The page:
When we first posted our review of Apple’s new MacBooks, we didn’t include a mouse rating or benchmark results for the
white 2.0GHz model. The reason for this omission? While we were able to get our hands on the
black 2GHz MacBooks fairly quickly, it took a little longer to track down that third model.
Well, the white 2GHz configuration arrived finally, so we put the laptop through our battery of tests. You might think, “Why did they bother?” After all, aside from the case color, the only other difference between the white and black 2GHz MacBook is the hard drive—a 60GB 5,400-rpm drive in the white model and an 80GB, 5,400-rpm one in the black. And if you were to look at their scores on our overall system performance testing tool,
Speedmark, you would find data to back up that position.
However, the differences in some of the individual tests that make up Speedmark were big enough that we rushed the black the MacBook back from its offsite photo shoot to run some more tests. After testing the white 2GHz MacBook and comparing the results to the published scores of the black model, we saw small performance differences in many of the tests, with the edge going to the white model in most cases. Retesting leveled out a few tests (though I can’t explain why), but still shows the white 2GHz model performing better than the black model, most notably in our Compressor MPEG-2 Encoding test and our iMovie test applying the Aged video effect to a clip.
With the systems shipping with identical processors, RAM and graphics, we focused our testing attention on the hard drive. Thankfully,
switching hard drives between the MacBooks is fairly painless, because we did a lot of it and found that the results in question followed the drive to whatever system it was installed in. We bought and installed a 100GB, 7,200RPM Seagate drive in the black MacBook and saw its performance benefit immediately, reducing the gap between white and black on many of our tests, like Compressor, iMovie and iTunes, while whipping the white in the more drive-intensive tasks like zipping, unzipping, and duplicating files.
The weirdest results came from our iPhoto import test, which appears to be very hard drive sensitive. Surprisingly, the winner wasn’t the Seagate 7200RPM drive, but the Fujitsu 5,400-rpm drives found in the black MacBook and 17-inch MacBook Pro. The white MacBook had a Seagate 5,400-rpm drive, which edged out the Fujitsu in zipping and unzipping large folders, but lagged far behind in the iPhoto test. The top-level specs of these drives don’t offer any explanation—both have 8MB caches and both run at 5,400-rpm. We installed, wiped, reinstalled, and moved the drives around trying to figure this one out, but the results always followed the drives.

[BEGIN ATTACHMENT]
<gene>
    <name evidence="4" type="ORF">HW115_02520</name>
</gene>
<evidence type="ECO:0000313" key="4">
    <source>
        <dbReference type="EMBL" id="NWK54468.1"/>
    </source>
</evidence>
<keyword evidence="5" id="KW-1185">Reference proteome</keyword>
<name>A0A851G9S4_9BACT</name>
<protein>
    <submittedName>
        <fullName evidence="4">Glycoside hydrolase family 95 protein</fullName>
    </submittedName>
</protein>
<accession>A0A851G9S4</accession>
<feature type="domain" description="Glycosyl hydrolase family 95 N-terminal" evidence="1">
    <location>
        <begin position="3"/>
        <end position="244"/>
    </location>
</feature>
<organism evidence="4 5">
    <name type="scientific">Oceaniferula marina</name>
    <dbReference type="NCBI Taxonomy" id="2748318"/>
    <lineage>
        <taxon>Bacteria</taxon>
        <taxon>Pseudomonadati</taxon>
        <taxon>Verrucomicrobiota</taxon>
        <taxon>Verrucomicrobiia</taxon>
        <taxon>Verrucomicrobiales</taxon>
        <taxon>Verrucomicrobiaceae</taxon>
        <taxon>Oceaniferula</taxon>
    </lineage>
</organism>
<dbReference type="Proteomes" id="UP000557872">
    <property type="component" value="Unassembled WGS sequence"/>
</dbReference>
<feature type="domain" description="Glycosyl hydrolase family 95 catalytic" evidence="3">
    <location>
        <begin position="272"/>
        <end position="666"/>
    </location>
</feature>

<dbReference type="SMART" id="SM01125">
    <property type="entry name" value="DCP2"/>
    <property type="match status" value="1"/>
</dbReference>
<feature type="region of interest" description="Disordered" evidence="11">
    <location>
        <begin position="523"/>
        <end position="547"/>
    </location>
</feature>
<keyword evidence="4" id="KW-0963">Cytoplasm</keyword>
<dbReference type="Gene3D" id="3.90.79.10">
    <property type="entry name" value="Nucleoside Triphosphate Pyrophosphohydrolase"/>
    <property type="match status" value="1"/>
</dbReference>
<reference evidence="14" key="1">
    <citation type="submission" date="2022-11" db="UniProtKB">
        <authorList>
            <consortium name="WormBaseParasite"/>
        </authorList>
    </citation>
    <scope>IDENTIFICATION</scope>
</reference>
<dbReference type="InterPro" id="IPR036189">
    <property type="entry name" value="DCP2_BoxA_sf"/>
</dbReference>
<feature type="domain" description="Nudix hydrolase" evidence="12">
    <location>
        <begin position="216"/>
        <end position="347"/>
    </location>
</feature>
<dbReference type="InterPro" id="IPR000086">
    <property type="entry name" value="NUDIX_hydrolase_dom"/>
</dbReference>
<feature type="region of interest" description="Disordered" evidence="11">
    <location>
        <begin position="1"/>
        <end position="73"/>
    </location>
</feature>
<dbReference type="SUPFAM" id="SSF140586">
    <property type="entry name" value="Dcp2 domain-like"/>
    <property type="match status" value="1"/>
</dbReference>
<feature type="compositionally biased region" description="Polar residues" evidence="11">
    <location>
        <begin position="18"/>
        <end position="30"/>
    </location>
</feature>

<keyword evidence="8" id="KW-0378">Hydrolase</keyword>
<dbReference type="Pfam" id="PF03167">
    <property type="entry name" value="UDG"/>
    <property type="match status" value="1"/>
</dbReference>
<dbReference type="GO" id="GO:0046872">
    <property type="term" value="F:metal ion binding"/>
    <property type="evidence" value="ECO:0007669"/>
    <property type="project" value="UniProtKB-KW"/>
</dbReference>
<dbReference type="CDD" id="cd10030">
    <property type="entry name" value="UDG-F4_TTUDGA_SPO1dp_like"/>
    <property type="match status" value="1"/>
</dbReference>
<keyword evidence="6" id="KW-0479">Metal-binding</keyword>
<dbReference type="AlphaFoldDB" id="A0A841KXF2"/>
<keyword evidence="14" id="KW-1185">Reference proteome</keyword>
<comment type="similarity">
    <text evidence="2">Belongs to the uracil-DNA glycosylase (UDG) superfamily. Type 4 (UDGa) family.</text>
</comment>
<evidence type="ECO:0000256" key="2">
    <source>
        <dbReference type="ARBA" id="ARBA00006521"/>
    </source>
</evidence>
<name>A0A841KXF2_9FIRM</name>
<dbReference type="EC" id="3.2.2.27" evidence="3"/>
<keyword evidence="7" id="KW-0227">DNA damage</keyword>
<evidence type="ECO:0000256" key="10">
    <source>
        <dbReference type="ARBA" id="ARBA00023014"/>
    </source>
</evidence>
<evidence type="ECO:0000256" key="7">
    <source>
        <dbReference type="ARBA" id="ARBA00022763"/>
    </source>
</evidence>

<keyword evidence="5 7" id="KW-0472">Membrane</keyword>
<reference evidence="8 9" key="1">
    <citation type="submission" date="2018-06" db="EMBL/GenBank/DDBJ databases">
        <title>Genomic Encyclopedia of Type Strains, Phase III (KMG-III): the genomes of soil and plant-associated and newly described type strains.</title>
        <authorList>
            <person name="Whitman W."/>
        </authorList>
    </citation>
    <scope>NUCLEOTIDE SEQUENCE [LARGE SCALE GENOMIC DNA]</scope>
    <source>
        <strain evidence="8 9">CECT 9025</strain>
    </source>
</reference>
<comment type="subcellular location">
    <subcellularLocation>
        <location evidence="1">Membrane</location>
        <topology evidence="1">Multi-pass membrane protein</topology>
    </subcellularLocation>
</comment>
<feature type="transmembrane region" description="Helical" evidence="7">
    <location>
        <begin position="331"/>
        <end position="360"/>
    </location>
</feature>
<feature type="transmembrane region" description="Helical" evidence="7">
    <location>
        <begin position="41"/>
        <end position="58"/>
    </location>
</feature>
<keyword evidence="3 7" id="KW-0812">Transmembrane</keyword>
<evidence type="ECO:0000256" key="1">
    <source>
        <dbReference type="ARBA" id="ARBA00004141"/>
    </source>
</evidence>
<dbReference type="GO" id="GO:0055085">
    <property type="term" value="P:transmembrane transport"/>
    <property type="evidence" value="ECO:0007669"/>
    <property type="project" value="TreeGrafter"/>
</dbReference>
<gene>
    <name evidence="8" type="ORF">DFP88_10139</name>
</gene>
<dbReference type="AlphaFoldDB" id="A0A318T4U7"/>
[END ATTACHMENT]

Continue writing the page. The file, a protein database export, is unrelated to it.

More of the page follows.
Other results, like those from Photoshop, 3-D games, 3-D rendering tasks, Web browser tests, Microsoft Word scrolls, and so forth, were very similar, which explains the very similar composite Speedmark scores.
2GHz MacBook (white) Results
| ||Speedmark 4.5 ||Compressor 2.1 ||File Duplicate ||iMovie 6.0.1 ||iPhoto ||iTunes 6.0.4 ||UnZip Archive ||Zip Archive |
| ||SUITE ||MPEG2 Encode ||500MB FILE ||AGED FILTER ||IMPORT 100 PHOTOs ||MP3 ENCODE ||1GB FILE ||1GB FOLDER |
|13-inch MacBook Core Duo/2GHz (white) ||161 ||4:01 ||0:35 ||1:04 ||2:17 ||1:26 ||1:31 ||3:00 |
| 13-inch MacBook Core Duo/2GHz (black) || 161 || 4:17 || 0:34 || 1:13 || 1:20 || 1:32 || 1:34 || 3:05 |
| 13-inch MacBook Core Duo/2GHz (black – 7,200RPM Hard Disk) || 165 || 4:04 || 0:25 || 1:09 || 1:59 || 1:29 || 1:16 || 2:48 |
| 15-inch MacBook Pro Core Duo/2GHz (January 2006) || 166 || 4:22 || 0:33 || 1:08 || 2:27 || 1:17 || 1:30 || 3:04 |
| 17-inch MacBook Pro Core Duo/2.16GHz || 193 || 3:59 || 0:29 || 1:01 || 1:10 || 1:28 || 1:26 || 2:48 |
| 14-inch iBook G4/1.42GHz || 107 || 8:29 || 0:50 || 2:07 || 2:43 || 2:19 || 2:07 || 4:33 |
| 12-inch PowerBook G4/1.5 GHz || 125 || 8:04 || 0:36 || 1:57 || 1:47 || 2:14 || 2:30 || 3:37 |
| ||>Better ||<Better ||<Better ||<Better ||<Better ||<Better ||<Better ||<Better |
Best results in bold. Reference system in italics .
Speedmark 4.5 scores are relative to those of a 1.25GHz Mac mini, which is assigned a score of 100. Adobe Photoshop, Cinema 4D XL, iMovie, iTunes, and Zip Archive scores are in minutes:seconds. All systems were running Mac OS X 10.4.6 with 1GB of RAM, with processor performance set to Highest in the Energy Saver preference pane when applicable. The Photoshop Suite test is a set of 14 scripted tasks using a 50MB file. Photoshop’s memory was set to 70 percent and History was set to Minimum. We recorded how long it took to render a scene in Cinema4D. We used Compressor to encode a 6minute:26second DV file using the DVD: Fastest Encode 120 minutes – 4:3 setting. In iMovie, we applied the Aged video effect to a 1-minute movie. We converted 45 minutes of AAC audio files to MP3 using iTunes’ High Quality setting. We used Unreal Tournament 2004’s Antalus Botmatch average-frames-per-second score; we tested at a resolution of 1,024 by 768 pixels at the Maximum setting with both audio and graphics enabled. We created a Zip archive in the Finder from a 1GB folder. To compare Speedmark 4.5 scores for various Mac systems, visit our
Apple Hardware Guide .—Macworld Lab testing by James Galbraith and Jerry Jung
Macworld’s Jonathan Seff has updated his
review of the new MacBooks to include the white 2GHz MacBook’s rating and benchmarks.